7. Carrying on with my action movie inspired rock tunes. Makes titling things so much easier
  8. Hey. Some rock music I did recently that has an anthemic, shuffle sort of vibe and possibly punk music influence. Let me know if you love it, hate, or have mixed feelings that are strange and confusing about it.
  9. Reinstalling windows 10 did not fix the issue. Either way, I prefer 8 and wish they'd have stopped at 7
  10. When I installed any vst and I mean any vst, the computer upon wake or reboot would take you to recovery options and wouldn't load windows unless you rolled back to a point where none of it was installed, thus rendering it unusable. I fought with this for weeks and so did the shop I eventually took it to. Reinstalling Windows 8 fixed the problem entirely
  11. I had nothing but problems with EVERY vst on Windows 10 including the ones you speak of. It bricked my pc, even So I went back to 8
  12. Three suggestions if you mean a guitar vst 1. Prominy's V-Metal remains the only worthwhile electric guitar VST I've heard and/or used; especially for melodic rock and metal playing. Shreddage is good for robotic djent rhythms and not much else (Sorry guys, no hate.) 2. For little more than the price of most VST guitars, you could buy a real, lower-end guitar and it will sound infinitely better than MIDI sequencing. It's just that low-end guitars usually have tuning instability, more frequent truss rod adjustments etc. 3. Guitar players are a dime a dozen If it's for amp sims and fx, all of the LePou stuff is great and free. I think guitar rig also has a free version, but the pro version is the way to go.
  13. I was working in video game retail back when the Playstation Now service launched. The consensus about it was that the problem with streaming video games is the problem of time; same problem I had with it. Movies and TV are linear experiences that are watched from start to finish in one sitting and you can watch many of them in the span of a month. The amount of time it takes to watch a season of Daredevil would not even see you beyond the first couple chapters in an RPG and you might just be getting the hang of many hard-as-nails retro games at this point. Not all games are story-driven or difficult; some are party games like Mario Kart. Yeah, but if I want to play Mario Kart or Smash Bros with my friends every once in a while, it makes no sense to pay say...9.99 monthly, forever, when I would likely be charged around that price to buy both individually and have them until the end of time without bleeding money each month I don't play it. Most people also only have the time to focus on one game at a time. You get your money's worth and then move on. Adults with regular jobs, young families, other hobbies and interests; I've yet to personally meet one of them that felt video-game streaming is worth the expense. A stronger back catalog of games than the competition might see higher subscriber numbers for Nintendo, but I don't see that overcoming the issue of time investment. If you have limited time to play a game, an old one no less, you really are just better off buying it and getting your money's worth out of it at your own pace, without a looming subscription fee giving you access to a ton of games you aren't even playing. Game streaming could be a good option for parents whose kids like to play a lot of video games in their spare time but rather than fork out 70-90 bucks per game (in Canada) that they'll probably get bored with soon anyway, you could pay 15 a month and give them access to a wide range of games they can get bored of quickly. They should def do PS+, but Nintendo, though.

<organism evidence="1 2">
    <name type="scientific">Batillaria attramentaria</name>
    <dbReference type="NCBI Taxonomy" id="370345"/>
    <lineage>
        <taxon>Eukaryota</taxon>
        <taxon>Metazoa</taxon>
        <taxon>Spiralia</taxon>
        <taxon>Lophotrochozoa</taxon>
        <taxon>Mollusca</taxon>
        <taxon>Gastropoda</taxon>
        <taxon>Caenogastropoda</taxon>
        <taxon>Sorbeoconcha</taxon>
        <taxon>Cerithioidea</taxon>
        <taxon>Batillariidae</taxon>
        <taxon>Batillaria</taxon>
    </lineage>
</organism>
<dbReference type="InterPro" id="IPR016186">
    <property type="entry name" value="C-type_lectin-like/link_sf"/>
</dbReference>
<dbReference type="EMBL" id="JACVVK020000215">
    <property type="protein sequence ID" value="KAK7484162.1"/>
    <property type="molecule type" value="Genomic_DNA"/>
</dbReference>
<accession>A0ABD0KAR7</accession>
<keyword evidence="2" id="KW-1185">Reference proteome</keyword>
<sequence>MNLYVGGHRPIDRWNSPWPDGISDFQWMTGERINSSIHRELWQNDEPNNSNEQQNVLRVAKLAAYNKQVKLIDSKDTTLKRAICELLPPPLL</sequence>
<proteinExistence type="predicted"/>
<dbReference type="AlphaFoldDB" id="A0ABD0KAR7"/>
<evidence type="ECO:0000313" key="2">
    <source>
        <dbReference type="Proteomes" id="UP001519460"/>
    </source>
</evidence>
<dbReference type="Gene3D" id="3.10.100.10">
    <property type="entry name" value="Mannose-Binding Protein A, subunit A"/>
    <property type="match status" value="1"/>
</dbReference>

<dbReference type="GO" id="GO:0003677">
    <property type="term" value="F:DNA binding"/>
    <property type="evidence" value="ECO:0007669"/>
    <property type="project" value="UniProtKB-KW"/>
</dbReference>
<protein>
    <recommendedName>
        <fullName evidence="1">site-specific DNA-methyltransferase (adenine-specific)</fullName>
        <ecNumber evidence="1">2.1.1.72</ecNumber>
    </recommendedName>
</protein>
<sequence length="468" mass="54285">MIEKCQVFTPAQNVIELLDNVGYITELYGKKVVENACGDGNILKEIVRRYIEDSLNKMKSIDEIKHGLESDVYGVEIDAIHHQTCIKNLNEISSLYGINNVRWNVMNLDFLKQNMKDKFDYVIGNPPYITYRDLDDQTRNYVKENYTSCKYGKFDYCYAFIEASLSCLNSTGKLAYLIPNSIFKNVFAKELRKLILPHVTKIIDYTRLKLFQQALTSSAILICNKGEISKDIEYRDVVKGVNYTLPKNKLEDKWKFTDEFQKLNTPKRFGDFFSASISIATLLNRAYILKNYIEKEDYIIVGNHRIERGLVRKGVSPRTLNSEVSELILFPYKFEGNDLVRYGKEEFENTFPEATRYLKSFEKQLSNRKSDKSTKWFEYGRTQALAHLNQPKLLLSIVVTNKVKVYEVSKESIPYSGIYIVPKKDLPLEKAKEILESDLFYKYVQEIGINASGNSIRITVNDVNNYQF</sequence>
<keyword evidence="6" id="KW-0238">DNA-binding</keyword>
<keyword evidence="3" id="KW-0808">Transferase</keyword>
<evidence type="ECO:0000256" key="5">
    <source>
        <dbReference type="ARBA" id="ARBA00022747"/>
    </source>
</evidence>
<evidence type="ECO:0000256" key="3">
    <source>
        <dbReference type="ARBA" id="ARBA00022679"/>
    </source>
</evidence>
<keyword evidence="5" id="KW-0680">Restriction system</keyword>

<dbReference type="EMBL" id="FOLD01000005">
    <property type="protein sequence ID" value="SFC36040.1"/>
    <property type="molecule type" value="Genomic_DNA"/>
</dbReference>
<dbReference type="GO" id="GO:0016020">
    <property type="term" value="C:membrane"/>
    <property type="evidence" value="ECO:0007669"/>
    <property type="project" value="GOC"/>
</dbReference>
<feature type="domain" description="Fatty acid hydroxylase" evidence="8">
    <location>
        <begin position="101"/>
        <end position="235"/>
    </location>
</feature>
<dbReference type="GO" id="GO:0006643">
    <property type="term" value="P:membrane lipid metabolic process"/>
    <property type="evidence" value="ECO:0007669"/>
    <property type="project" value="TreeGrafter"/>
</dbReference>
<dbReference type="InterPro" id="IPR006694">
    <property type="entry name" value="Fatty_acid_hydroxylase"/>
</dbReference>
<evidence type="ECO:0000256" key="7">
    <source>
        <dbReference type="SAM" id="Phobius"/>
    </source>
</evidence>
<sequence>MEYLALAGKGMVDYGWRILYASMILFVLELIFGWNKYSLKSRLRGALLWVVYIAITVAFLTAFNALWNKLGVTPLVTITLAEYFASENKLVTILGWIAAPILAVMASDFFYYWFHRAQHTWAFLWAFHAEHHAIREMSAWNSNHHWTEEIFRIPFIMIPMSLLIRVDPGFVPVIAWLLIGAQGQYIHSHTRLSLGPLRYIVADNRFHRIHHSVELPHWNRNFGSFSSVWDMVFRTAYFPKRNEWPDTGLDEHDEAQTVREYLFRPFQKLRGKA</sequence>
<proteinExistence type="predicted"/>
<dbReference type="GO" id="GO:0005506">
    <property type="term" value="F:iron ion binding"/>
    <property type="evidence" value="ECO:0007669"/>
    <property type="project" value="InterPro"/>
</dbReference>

14. I was referring to Playstation Now, I think is called. I think we're talking about different things.
  15. Netflix but video games, be it streamed or subscription style, is a terrible idea that I'm fairly certain didn't work out like Sony hoped. People only ran out to buy the NES classic because of nostalgia and then realized they could've played these 30 year old games on their tablet or phone for free via emulators that can run in a browser instead of paying Nintendo again for their old ideas. For 15 dollars, you could buy several NES or SNES games on the shop and own them forever - screw subscriptions.